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Hierarchical mutual information for the comparison of hierarchical community structures in complex networks

Overview of attention for article published in Physical Review E: Statistical, Nonlinear, and Soft Matter Physics, December 2015
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About this Attention Score

  • In the top 25% of all research outputs scored by Altmetric
  • High Attention Score compared to outputs of the same age (91st percentile)
  • High Attention Score compared to outputs of the same age and source (93rd percentile)

Mentioned by

twitter
37 tweeters

Citations

dimensions_citation
9 Dimensions

Readers on

mendeley
60 Mendeley
Title
Hierarchical mutual information for the comparison of hierarchical community structures in complex networks
Published in
Physical Review E: Statistical, Nonlinear, and Soft Matter Physics, December 2015
DOI 10.1103/physreve.92.062825
Pubmed ID
Authors

Juan Ignacio Perotti, Claudio Juan Tessone, Guido Caldarelli

Abstract

The quest for a quantitative characterization of community and modular structure of complex networks produced a variety of methods and algorithms to classify different networks. However, it is not clear if such methods provide consistent, robust, and meaningful results when considering hierarchies as a whole. Part of the problem is the lack of a similarity measure for the comparison of hierarchical community structures. In this work we give a contribution by introducing the hierarchical mutual information, which is a generalization of the traditional mutual information and makes it possible to compare hierarchical partitions and hierarchical community structures. The normalized version of the hierarchical mutual information should behave analogously to the traditional normalized mutual information. Here the correct behavior of the hierarchical mutual information is corroborated on an extensive battery of numerical experiments. The experiments are performed on artificial hierarchies and on the hierarchical community structure of artificial and empirical networks. Furthermore, the experiments illustrate some of the practical applications of the hierarchical mutual information, namely the comparison of different community detection methods and the study of the consistency, robustness, and temporal evolution of the hierarchical modular structure of networks.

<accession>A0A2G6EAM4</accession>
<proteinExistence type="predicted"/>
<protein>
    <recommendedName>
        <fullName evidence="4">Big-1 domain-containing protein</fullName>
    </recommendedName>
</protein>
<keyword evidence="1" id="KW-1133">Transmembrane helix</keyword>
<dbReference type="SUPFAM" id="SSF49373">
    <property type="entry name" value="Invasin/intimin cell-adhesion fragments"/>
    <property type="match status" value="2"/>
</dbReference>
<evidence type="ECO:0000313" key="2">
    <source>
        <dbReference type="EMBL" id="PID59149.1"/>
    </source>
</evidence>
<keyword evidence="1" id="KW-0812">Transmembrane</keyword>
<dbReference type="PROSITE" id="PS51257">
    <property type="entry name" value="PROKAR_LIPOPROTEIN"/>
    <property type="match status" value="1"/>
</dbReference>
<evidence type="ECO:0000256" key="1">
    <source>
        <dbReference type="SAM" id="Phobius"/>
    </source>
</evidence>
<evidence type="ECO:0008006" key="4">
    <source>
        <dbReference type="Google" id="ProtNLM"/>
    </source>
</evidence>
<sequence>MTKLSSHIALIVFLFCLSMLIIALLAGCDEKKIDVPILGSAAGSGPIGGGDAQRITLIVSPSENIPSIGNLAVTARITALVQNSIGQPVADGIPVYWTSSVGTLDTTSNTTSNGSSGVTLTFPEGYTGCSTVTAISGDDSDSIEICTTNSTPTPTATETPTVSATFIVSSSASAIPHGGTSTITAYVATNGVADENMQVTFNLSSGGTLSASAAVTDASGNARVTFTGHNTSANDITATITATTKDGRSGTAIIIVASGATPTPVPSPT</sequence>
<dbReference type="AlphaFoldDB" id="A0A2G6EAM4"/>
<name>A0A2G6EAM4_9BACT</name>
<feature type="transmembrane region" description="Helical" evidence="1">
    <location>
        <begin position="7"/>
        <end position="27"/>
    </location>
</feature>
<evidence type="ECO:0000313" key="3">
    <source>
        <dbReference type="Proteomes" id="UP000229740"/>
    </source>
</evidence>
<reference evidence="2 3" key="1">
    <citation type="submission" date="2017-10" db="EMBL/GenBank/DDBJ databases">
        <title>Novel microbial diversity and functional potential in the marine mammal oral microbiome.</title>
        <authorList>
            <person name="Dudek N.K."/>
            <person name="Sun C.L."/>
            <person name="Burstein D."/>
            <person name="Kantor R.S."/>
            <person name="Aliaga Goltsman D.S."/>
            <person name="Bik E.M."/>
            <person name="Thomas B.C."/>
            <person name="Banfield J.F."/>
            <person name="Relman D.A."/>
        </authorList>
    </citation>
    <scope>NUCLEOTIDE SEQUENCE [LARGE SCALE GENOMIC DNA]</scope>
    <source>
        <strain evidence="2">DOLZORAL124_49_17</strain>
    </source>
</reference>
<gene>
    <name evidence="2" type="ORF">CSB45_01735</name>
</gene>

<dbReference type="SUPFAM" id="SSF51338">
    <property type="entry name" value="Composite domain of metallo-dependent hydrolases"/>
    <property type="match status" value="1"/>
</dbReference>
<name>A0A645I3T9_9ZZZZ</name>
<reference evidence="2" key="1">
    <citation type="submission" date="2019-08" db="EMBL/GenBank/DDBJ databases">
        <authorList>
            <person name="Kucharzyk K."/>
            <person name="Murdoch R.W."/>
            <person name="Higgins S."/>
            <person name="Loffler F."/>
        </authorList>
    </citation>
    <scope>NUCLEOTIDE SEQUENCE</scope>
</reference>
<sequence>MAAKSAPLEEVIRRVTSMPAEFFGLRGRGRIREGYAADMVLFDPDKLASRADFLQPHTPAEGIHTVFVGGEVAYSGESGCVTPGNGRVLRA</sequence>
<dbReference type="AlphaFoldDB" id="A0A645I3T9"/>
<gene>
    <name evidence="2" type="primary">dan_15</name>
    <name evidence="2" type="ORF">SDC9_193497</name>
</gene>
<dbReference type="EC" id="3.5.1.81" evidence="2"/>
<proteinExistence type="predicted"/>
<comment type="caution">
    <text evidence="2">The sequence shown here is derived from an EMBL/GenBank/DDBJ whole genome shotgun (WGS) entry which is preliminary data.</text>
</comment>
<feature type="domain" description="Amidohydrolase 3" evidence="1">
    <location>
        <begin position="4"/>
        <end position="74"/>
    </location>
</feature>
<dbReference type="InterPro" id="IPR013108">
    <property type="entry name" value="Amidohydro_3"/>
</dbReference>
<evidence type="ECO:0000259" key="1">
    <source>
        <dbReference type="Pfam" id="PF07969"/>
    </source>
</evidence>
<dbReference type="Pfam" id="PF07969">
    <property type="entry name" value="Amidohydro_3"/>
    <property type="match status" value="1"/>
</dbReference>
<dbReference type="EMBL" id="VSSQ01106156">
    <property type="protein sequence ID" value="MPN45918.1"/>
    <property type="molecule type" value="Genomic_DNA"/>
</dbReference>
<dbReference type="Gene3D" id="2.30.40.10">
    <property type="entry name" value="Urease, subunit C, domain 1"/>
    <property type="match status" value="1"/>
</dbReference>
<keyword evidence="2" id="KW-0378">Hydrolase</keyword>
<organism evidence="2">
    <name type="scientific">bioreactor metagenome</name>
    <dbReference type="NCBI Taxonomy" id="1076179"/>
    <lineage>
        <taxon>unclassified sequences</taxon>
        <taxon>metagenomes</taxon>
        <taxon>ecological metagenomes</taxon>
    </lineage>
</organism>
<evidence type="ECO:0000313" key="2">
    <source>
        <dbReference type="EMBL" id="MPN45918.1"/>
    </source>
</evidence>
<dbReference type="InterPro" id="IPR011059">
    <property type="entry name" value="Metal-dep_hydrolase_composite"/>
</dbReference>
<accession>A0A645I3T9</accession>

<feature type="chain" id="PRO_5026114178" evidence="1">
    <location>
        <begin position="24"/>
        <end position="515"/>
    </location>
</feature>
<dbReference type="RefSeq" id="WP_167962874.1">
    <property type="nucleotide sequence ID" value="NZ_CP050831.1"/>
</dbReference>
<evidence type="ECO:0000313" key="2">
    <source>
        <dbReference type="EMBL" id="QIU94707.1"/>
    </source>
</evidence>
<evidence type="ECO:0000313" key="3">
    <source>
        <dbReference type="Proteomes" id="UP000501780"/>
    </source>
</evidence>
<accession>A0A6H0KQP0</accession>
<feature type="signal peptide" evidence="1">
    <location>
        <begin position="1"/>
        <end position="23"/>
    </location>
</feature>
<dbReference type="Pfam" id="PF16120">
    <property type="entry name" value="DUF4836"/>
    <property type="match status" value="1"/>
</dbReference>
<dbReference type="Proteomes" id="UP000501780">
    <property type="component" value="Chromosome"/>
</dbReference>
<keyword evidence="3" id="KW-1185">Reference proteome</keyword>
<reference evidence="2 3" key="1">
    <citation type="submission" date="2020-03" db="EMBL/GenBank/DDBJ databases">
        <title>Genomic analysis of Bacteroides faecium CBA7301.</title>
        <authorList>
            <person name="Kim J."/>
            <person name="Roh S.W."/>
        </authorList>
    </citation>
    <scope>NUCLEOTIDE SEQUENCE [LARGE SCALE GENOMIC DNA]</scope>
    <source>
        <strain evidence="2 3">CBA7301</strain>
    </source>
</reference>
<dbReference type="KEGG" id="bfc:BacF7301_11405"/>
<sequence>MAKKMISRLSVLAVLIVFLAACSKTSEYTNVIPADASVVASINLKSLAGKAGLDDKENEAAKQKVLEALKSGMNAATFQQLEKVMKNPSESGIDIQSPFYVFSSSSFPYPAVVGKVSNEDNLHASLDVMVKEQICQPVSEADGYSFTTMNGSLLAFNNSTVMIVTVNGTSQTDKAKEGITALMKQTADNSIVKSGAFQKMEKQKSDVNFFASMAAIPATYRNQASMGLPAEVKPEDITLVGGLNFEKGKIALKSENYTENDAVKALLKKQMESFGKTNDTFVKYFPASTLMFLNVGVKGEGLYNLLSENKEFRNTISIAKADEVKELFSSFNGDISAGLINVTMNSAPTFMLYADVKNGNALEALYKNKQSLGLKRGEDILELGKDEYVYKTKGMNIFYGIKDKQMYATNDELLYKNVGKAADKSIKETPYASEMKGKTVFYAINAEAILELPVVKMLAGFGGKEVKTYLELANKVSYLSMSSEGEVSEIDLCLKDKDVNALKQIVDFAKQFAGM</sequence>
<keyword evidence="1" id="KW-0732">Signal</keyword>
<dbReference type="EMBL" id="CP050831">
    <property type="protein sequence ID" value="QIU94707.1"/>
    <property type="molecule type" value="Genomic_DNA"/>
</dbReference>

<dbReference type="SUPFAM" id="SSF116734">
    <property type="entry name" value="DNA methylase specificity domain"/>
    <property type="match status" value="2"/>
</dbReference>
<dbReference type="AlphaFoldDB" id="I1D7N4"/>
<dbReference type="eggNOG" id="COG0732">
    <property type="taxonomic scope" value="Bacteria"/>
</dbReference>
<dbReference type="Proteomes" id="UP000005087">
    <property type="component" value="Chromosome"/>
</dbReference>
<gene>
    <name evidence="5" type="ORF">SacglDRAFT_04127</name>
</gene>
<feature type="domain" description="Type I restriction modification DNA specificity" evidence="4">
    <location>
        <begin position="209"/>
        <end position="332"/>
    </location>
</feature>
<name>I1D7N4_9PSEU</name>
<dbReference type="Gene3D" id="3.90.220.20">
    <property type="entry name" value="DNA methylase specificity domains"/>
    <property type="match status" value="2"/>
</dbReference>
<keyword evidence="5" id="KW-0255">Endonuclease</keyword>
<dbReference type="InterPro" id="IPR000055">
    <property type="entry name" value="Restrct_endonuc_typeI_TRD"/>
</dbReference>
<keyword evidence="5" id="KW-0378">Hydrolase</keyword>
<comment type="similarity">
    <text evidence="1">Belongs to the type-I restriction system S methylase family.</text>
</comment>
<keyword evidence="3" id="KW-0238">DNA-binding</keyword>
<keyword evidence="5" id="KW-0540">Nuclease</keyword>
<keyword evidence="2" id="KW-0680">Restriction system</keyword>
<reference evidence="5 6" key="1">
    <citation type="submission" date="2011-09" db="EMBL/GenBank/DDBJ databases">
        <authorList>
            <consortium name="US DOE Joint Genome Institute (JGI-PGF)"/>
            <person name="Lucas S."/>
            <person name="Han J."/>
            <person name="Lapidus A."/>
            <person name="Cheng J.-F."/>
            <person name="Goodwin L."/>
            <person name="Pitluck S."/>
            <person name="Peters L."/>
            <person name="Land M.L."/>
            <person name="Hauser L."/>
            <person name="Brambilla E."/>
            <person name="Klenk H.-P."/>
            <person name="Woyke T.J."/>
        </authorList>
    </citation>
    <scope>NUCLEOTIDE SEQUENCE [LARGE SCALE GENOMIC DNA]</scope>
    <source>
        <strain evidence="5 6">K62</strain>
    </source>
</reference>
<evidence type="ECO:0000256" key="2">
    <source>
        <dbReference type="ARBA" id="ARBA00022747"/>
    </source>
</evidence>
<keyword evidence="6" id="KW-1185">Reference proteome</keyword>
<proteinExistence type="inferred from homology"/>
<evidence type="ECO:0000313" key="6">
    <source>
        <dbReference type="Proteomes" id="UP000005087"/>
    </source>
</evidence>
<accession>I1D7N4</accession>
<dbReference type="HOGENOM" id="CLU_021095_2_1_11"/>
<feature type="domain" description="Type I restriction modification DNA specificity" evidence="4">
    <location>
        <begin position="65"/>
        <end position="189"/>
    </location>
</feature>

Twitter Demographics

The data shown below were collected from the profiles of 37 tweeters who shared this research output. Click here to find out more about how the information was compiled.

Mendeley readers

The data shown below were compiled from readership statistics for 60 Mendeley readers of this research output. Click here to see the associated Mendeley record.

Geographical breakdown

Country Count As %
United Kingdom 3 5%
United States 3 5%
Switzerland 2 3%
Brazil 1 2%
Japan 1 2%
Italy 1 2%
Netherlands 1 2%
Unknown 48 80%

Demographic breakdown

Readers by professional status Count As %
Student > Ph. D. Student 24 40%
Researcher 12 20%
Professor > Associate Professor 6 10%
Professor 5 8%
Student > Master 4 7%
Other 9 15%
Readers by discipline Count As %
Computer Science 13 22%
Physics and Astronomy 12 20%
Unspecified 9 15%
Agricultural and Biological Sciences 7 12%
Engineering 6 10%
Other 13 22%

Attention Score in Context

This research output has an Altmetric Attention Score of 19. This is our high-level measure of the quality and quantity of online attention that it has received. This Attention Score, as well as the ranking and number of research outputs shown below, was calculated when the research output was last mentioned on 14 January 2016.
All research outputs
#616,210
of 11,421,287 outputs
Outputs from Physical Review E: Statistical, Nonlinear, and Soft Matter Physics
#75
of 5,614 outputs
Outputs of similar age
#19,368
of 234,315 outputs
Outputs of similar age from Physical Review E: Statistical, Nonlinear, and Soft Matter Physics
#4
of 59 outputs
Altmetric has tracked 11,421,287 research outputs across all sources so far. Compared to these this one has done particularly well and is in the 94th percentile: it's in the top 10% of all research outputs ever tracked by Altmetric.
So far Altmetric has tracked 5,614 research outputs from this source. They receive a mean Attention Score of 2.2. This one has done particularly well, scoring higher than 98% of its peers.
Older research outputs will score higher simply because they've had more time to accumulate mentions. To account for age we can compare this Altmetric Attention Score to the 234,315 tracked outputs that were published within six weeks on either side of this one in any source. This one has done particularly well, scoring higher than 91% of its contemporaries.
We're also able to compare this research output to 59 others from the same source and published within six weeks on either side of this one. This one has done particularly well, scoring higher than 93% of its contemporaries.